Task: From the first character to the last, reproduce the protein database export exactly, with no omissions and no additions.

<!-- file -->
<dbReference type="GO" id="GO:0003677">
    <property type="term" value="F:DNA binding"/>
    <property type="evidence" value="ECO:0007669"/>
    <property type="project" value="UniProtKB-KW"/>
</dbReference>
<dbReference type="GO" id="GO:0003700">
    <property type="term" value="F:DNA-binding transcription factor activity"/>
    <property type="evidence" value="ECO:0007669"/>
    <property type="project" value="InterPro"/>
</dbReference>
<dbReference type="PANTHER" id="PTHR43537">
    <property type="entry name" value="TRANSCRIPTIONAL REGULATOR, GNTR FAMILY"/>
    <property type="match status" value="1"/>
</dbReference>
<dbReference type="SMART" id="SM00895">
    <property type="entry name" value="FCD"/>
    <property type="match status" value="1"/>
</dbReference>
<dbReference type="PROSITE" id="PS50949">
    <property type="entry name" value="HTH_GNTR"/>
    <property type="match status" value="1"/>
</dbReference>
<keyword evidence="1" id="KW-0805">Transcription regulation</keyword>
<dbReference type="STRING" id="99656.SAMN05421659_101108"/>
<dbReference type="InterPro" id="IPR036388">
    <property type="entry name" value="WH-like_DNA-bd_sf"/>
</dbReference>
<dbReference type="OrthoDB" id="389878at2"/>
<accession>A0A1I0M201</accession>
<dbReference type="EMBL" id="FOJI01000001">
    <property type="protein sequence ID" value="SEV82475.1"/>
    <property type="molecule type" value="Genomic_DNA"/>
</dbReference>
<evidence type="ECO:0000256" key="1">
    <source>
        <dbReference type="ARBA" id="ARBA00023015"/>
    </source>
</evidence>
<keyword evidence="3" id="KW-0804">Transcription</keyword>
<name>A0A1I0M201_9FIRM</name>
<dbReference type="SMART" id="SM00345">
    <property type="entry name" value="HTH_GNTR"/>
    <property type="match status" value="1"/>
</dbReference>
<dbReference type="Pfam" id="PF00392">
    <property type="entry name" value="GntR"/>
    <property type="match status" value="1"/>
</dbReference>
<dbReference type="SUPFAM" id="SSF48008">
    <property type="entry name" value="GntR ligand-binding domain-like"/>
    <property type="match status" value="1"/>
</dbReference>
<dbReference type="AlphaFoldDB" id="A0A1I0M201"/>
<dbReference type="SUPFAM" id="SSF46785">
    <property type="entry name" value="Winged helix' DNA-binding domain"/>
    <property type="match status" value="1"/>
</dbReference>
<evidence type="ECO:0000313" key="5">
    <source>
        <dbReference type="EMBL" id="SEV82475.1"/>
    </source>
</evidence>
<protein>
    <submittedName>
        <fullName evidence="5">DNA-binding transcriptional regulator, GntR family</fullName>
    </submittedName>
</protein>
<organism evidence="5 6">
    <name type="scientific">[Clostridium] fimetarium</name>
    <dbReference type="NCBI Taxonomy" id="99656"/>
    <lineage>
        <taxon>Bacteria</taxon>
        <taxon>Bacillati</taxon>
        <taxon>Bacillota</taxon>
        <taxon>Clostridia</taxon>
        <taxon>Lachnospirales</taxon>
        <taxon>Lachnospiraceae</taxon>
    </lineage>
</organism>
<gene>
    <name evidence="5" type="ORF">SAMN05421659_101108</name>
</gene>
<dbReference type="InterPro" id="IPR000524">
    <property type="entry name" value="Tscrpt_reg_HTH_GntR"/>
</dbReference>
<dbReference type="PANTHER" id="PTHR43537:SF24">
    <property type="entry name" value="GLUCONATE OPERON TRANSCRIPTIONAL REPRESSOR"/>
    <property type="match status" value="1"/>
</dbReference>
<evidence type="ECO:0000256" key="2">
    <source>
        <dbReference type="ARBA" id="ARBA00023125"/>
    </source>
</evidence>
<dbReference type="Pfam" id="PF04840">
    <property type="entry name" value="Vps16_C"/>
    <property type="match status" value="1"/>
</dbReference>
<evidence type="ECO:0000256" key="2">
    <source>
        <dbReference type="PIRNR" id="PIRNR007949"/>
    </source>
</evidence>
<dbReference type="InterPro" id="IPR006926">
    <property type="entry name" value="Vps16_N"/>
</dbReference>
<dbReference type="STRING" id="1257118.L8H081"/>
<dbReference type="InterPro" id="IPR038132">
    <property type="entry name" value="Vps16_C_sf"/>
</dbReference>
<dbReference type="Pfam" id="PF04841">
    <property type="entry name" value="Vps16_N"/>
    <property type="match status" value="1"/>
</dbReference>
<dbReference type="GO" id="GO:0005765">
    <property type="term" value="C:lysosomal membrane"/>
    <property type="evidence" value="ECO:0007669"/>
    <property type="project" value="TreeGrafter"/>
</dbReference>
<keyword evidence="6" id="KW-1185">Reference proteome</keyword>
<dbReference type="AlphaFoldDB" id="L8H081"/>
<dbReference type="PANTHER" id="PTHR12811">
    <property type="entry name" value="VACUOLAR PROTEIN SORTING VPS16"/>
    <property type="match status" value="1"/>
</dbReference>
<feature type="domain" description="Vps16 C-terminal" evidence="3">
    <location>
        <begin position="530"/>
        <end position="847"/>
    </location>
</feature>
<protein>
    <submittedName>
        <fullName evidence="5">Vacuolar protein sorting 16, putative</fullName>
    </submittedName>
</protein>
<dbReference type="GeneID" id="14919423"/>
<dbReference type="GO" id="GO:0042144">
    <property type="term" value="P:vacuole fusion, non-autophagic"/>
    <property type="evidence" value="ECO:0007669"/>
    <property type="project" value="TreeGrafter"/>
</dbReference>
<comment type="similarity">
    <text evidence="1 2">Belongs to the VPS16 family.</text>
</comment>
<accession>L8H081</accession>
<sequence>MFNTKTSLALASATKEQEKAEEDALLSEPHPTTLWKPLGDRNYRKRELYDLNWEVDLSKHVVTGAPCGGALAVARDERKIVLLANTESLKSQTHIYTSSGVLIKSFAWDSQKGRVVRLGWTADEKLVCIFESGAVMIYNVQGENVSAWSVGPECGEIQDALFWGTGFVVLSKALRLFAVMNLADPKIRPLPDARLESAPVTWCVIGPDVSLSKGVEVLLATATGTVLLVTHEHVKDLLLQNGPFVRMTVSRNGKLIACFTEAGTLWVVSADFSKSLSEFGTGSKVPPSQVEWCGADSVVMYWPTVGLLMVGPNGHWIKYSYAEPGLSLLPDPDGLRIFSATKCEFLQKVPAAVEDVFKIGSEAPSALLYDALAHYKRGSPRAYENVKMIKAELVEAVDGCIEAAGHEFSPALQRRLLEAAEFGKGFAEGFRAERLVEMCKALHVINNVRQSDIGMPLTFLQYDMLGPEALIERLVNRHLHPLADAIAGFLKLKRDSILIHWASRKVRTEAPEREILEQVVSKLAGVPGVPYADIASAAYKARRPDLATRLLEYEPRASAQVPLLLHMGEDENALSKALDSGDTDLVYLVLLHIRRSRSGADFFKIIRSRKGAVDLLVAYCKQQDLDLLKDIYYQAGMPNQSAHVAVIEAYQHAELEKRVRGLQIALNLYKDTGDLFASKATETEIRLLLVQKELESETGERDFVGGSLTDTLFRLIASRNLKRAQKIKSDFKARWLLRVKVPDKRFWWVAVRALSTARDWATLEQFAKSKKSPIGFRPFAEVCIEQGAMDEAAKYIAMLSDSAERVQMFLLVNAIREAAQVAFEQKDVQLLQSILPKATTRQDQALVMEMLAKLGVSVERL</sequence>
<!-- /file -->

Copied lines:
<dbReference type="GO" id="GO:0003677">
    <property type="term" value="F:DNA binding"/>
    <property type="evidence" value="ECO:0007669"/>
    <property type="project" value="UniProtKB-KW"/>
</dbReference>
<dbReference type="GO" id="GO:0003700">
    <property type="term" value="F:DNA-binding transcription factor activity"/>
    <property type="evidence" value="ECO:0007669"/>
    <property type="project" value="InterPro"/>
</dbReference>
<dbReference type="PANTHER" id="PTHR43537">
    <property type="entry name" value="TRANSCRIPTIONAL REGULATOR, GNTR FAMILY"/>
    <property type="match status" value="1"/>
</dbReference>
<dbReference type="SMART" id="SM00895">
    <property type="entry name" value="FCD"/>
    <property type="match status" value="1"/>
</dbReference>
<dbReference type="PROSITE" id="PS50949">
    <property type="entry name" value="HTH_GNTR"/>
    <property type="match status" value="1"/>
</dbReference>
<keyword evidence="1" id="KW-0805">Transcription regulation</keyword>
<dbReference type="STRING" id="99656.SAMN05421659_101108"/>
<dbReference type="InterPro" id="IPR036388">
    <property type="entry name" value="WH-like_DNA-bd_sf"/>
</dbReference>
<dbReference type="OrthoDB" id="389878at2"/>
<accession>A0A1I0M201</accession>
<dbReference type="EMBL" id="FOJI01000001">
    <property type="protein sequence ID" value="SEV82475.1"/>
    <property type="molecule type" value="Genomic_DNA"/>
</dbReference>
<evidence type="ECO:0000256" key="1">
    <source>
        <dbReference type="ARBA" id="ARBA00023015"/>
    </source>
</evidence>
<keyword evidence="3" id="KW-0804">Transcription</keyword>
<name>A0A1I0M201_9FIRM</name>
<dbReference type="SMART" id="SM00345">
    <property type="entry name" value="HTH_GNTR"/>
    <property type="match status" value="1"/>
</dbReference>
<dbReference type="Pfam" id="PF00392">
    <property type="entry name" value="GntR"/>
    <property type="match status" value="1"/>
</dbReference>
<dbReference type="SUPFAM" id="SSF48008">
    <property type="entry name" value="GntR ligand-binding domain-like"/>
    <property type="match status" value="1"/>
</dbReference>
<dbReference type="AlphaFoldDB" id="A0A1I0M201"/>
<dbReference type="SUPFAM" id="SSF46785">
    <property type="entry name" value="Winged helix' DNA-binding domain"/>
    <property type="match status" value="1"/>
</dbReference>
<evidence type="ECO:0000313" key="5">
    <source>
        <dbReference type="EMBL" id="SEV82475.1"/>
    </source>
</evidence>
<protein>
    <submittedName>
        <fullName evidence="5">DNA-binding transcriptional regulator, GntR family</fullName>
    </submittedName>
</protein>
<organism evidence="5 6">
    <name type="scientific">[Clostridium] fimetarium</name>
    <dbReference type="NCBI Taxonomy" id="99656"/>
    <lineage>
        <taxon>Bacteria</taxon>
        <taxon>Bacillati</taxon>
        <taxon>Bacillota</taxon>
        <taxon>Clostridia</taxon>
        <taxon>Lachnospirales</taxon>
        <taxon>Lachnospiraceae</taxon>
    </lineage>
</organism>
<gene>
    <name evidence="5" type="ORF">SAMN05421659_101108</name>
</gene>
<dbReference type="InterPro" id="IPR000524">
    <property type="entry name" value="Tscrpt_reg_HTH_GntR"/>
</dbReference>
<dbReference type="PANTHER" id="PTHR43537:SF24">
    <property type="entry name" value="GLUCONATE OPERON TRANSCRIPTIONAL REPRESSOR"/>
    <property type="match status" value="1"/>
</dbReference>
<evidence type="ECO:0000256" key="2">
    <source>
        <dbReference type="ARBA" id="ARBA00023125"/>
    </source>
</evidence>
<dbReference type="Pfam" id="PF04840">
    <property type="entry name" value="Vps16_C"/>
    <property type="match status" value="1"/>
</dbReference>
<evidence type="ECO:0000256" key="2">
    <source>
        <dbReference type="PIRNR" id="PIRNR007949"/>
    </source>
</evidence>
<dbReference type="InterPro" id="IPR006926">
    <property type="entry name" value="Vps16_N"/>
</dbReference>
<dbReference type="STRING" id="1257118.L8H081"/>
<dbReference type="InterPro" id="IPR038132">
    <property type="entry name" value="Vps16_C_sf"/>
</dbReference>
<dbReference type="Pfam" id="PF04841">
    <property type="entry name" value="Vps16_N"/>
    <property type="match status" value="1"/>
</dbReference>
<dbReference type="GO" id="GO:0005765">
    <property type="term" value="C:lysosomal membrane"/>
    <property type="evidence" value="ECO:0007669"/>
    <property type="project" value="TreeGrafter"/>
</dbReference>
<keyword evidence="6" id="KW-1185">Reference proteome</keyword>
<dbReference type="AlphaFoldDB" id="L8H081"/>
<dbReference type="PANTHER" id="PTHR12811">
    <property type="entry name" value="VACUOLAR PROTEIN SORTING VPS16"/>
    <property type="match status" value="1"/>
</dbReference>
<feature type="domain" description="Vps16 C-terminal" evidence="3">
    <location>
        <begin position="530"/>
        <end position="847"/>
    </location>
</feature>
<protein>
    <submittedName>
        <fullName evidence="5">Vacuolar protein sorting 16, putative</fullName>
    </submittedName>
</protein>
<dbReference type="GeneID" id="14919423"/>
<dbReference type="GO" id="GO:0042144">
    <property type="term" value="P:vacuole fusion, non-autophagic"/>
    <property type="evidence" value="ECO:0007669"/>
    <property type="project" value="TreeGrafter"/>
</dbReference>
<comment type="similarity">
    <text evidence="1 2">Belongs to the VPS16 family.</text>
</comment>
<accession>L8H081</accession>
<sequence>MFNTKTSLALASATKEQEKAEEDALLSEPHPTTLWKPLGDRNYRKRELYDLNWEVDLSKHVVTGAPCGGALAVARDERKIVLLANTESLKSQTHIYTSSGVLIKSFAWDSQKGRVVRLGWTADEKLVCIFESGAVMIYNVQGENVSAWSVGPECGEIQDALFWGTGFVVLSKALRLFAVMNLADPKIRPLPDARLESAPVTWCVIGPDVSLSKGVEVLLATATGTVLLVTHEHVKDLLLQNGPFVRMTVSRNGKLIACFTEAGTLWVVSADFSKSLSEFGTGSKVPPSQVEWCGADSVVMYWPTVGLLMVGPNGHWIKYSYAEPGLSLLPDPDGLRIFSATKCEFLQKVPAAVEDVFKIGSEAPSALLYDALAHYKRGSPRAYENVKMIKAELVEAVDGCIEAAGHEFSPALQRRLLEAAEFGKGFAEGFRAERLVEMCKALHVINNVRQSDIGMPLTFLQYDMLGPEALIERLVNRHLHPLADAIAGFLKLKRDSILIHWASRKVRTEAPEREILEQVVSKLAGVPGVPYADIASAAYKARRPDLATRLLEYEPRASAQVPLLLHMGEDENALSKALDSGDTDLVYLVLLHIRRSRSGADFFKIIRSRKGAVDLLVAYCKQQDLDLLKDIYYQAGMPNQSAHVAVIEAYQHAELEKRVRGLQIALNLYKDTGDLFASKATETEIRLLLVQKELESETGERDFVGGSLTDTLFRLIASRNLKRAQKIKSDFKARWLLRVKVPDKRFWWVAVRALSTARDWATLEQFAKSKKSPIGFRPFAEVCIEQGAMDEAAKYIAMLSDSAERVQMFLLVNAIREAAQVAFEQKDVQLLQSILPKATTRQDQALVMEMLAKLGVSVERL</sequence>